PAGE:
This is the day of Chesed within Malchut, love within nobility. On this day, I think about how we often believe that the "noble thing to do" is to act tough-minded and dispassionately. We fail to recognize that our compassion and instinct toward kindness and forgiveness is also what makes us noble.
On this date on the Hebrew calendar, the Israeli army overcame Jordanian forces to capture the Old City of Jerusalem and reclaimed the holiest site in Judaism, the Western Wall. The move into the Old City came after Israel had told King Hussein of Jordan that Israeli forces would not move into Jerusalem if there was no aggression against Israel along that front. Despite the warning, Jordan began shelling Israeli civilians on June 6, 1967. Before the end of the following day, Israel had captured East Jerusalem. The war was over. For the first time in two millennia, the Jewish people had sovereignty over their holiest site.
Moshe Dayan, Israel's Defense Minister, famously declared, "We have united Jerusalem." He assured the Arab states that Israel would allow the Muslim and Christian holy places in the Old City to remain under the control of the religious authorities of their faiths. Israel has kept that promise to this day. However, there is something in Dayan's pronouncement that does not ring true – or, perhaps, that seems unfulfilled.
Jerusalem today is not united. In fact, Jerusalem has become less and less united in the decades since the Six Day War. Today the city is divided with entirely separate sections and neighborhoods for Jews and Arabs. Very few Jews wander into the Arab neighborhoods and few Arabs wander into Jewish neighborhoods.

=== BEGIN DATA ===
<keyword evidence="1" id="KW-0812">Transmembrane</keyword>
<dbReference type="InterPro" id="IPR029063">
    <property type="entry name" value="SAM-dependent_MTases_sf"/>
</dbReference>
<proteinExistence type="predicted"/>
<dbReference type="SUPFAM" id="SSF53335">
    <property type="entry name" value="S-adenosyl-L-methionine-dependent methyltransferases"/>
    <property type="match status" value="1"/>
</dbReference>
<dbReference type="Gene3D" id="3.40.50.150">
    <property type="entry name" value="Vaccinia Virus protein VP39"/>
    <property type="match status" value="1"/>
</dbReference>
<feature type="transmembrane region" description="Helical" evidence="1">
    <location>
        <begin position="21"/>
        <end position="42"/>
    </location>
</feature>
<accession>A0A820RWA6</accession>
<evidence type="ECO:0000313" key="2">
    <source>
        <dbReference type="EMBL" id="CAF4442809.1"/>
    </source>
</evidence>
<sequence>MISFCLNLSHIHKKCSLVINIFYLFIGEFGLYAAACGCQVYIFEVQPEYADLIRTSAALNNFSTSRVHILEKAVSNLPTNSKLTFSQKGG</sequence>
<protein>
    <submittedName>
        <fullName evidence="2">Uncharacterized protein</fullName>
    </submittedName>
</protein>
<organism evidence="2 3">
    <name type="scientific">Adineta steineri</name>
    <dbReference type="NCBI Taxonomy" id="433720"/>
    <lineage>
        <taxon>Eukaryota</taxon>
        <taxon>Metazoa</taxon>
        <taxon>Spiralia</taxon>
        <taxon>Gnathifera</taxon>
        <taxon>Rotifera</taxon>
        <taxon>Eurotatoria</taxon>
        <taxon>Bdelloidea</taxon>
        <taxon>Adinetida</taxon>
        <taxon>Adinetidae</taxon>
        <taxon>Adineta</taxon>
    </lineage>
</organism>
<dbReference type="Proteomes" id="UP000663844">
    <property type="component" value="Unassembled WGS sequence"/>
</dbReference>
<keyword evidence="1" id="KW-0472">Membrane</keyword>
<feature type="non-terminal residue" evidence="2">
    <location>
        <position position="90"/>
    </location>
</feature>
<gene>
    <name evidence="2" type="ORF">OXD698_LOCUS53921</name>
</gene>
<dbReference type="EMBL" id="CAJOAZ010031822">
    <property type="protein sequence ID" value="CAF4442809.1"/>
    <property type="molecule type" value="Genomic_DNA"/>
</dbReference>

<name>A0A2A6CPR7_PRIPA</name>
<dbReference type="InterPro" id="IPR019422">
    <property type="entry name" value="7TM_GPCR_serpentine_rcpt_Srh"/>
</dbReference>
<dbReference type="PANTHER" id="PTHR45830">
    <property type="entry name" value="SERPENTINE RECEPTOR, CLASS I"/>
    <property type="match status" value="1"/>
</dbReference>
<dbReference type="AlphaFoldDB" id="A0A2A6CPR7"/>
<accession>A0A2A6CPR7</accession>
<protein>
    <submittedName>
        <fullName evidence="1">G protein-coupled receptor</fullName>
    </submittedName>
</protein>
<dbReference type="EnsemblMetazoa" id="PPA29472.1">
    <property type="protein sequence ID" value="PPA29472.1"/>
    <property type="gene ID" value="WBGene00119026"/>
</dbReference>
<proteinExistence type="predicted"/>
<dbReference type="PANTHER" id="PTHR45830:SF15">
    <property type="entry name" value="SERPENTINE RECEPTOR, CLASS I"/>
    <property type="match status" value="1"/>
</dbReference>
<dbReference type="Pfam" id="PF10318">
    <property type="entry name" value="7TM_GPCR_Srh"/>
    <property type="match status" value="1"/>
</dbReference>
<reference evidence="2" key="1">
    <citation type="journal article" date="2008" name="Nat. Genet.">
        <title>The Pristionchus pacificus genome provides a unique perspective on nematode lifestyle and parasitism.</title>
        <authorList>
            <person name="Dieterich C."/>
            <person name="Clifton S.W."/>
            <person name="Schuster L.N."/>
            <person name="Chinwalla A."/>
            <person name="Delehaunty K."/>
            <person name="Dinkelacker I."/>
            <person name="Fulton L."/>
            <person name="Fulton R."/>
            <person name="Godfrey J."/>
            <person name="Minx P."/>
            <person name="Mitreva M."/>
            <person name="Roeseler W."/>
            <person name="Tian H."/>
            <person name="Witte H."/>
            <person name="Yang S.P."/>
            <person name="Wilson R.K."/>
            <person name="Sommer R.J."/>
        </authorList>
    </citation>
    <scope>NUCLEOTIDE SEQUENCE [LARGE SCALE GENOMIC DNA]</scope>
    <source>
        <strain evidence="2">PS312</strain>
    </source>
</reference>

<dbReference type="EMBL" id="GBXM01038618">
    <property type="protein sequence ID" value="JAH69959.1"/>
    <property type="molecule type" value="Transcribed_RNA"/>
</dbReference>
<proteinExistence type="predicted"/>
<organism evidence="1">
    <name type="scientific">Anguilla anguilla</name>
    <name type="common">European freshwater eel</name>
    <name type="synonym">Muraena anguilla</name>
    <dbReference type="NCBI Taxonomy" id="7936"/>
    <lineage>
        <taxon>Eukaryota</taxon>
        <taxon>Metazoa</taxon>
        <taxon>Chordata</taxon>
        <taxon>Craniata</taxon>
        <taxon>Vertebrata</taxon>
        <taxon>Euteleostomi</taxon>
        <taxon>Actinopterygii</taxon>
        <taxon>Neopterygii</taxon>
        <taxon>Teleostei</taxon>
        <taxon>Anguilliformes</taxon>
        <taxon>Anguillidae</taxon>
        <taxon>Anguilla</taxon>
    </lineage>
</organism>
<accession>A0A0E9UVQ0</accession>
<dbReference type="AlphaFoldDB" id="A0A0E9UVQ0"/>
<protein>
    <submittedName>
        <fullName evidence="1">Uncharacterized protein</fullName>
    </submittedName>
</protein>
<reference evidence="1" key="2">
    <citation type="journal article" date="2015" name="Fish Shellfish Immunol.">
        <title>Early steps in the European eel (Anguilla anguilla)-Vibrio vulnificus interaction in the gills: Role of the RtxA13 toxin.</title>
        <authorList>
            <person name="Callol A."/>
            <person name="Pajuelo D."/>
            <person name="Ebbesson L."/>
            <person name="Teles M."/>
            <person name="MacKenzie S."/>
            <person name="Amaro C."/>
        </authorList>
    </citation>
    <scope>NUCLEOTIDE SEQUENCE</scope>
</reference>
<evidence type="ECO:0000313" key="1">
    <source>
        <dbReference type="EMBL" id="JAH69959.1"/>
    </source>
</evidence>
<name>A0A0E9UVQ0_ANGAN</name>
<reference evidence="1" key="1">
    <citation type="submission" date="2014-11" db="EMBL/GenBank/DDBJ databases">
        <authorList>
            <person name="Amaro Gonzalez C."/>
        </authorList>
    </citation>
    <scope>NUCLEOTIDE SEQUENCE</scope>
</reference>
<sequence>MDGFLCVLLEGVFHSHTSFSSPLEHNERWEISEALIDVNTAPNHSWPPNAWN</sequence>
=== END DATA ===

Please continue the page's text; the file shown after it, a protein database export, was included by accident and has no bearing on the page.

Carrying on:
It is not only ironic, it is painful and heartbreaking that on the day of "love in nobility" there is little love or nobility on either side of the divide. In recent years, some Jews have used Yom Yerushalayim as an occasion for loud and provocative marches through Arab neighborhoods that are designed to infuriate and humiliate Arabs. Many Arabs have a parallel observance on the Muslim calendar, called Quds Day, to denounce Israel and call for its destruction.
I hope for the day when Yom Yerushalayim is not a day for Jews to gloat and incite hatred over the defeat of the Arabs; I hope for the day when Arabs do not see this as a day to swell in their prideful anger. Yom Yerushalayim should be a day, as Moshe Dayan declared, for Jews and Arabs to dwell together in unity. That is a much greater nobility than the hatred and recrimination that defines the divide today.
On this 43rd Day of the Counting of the Omer, I pray for the nobility to have compassion, even for enemies. I commit to opening my heart in genuine caring and forgiveness and to find a bit of the nobility that is lacking in this fractured world.
May this be a day in which you discover the love that is at the heart of the highest nobility.
For the introduction to the Counting of the Omer, click on this link:
The First Day of the Counting of the Omer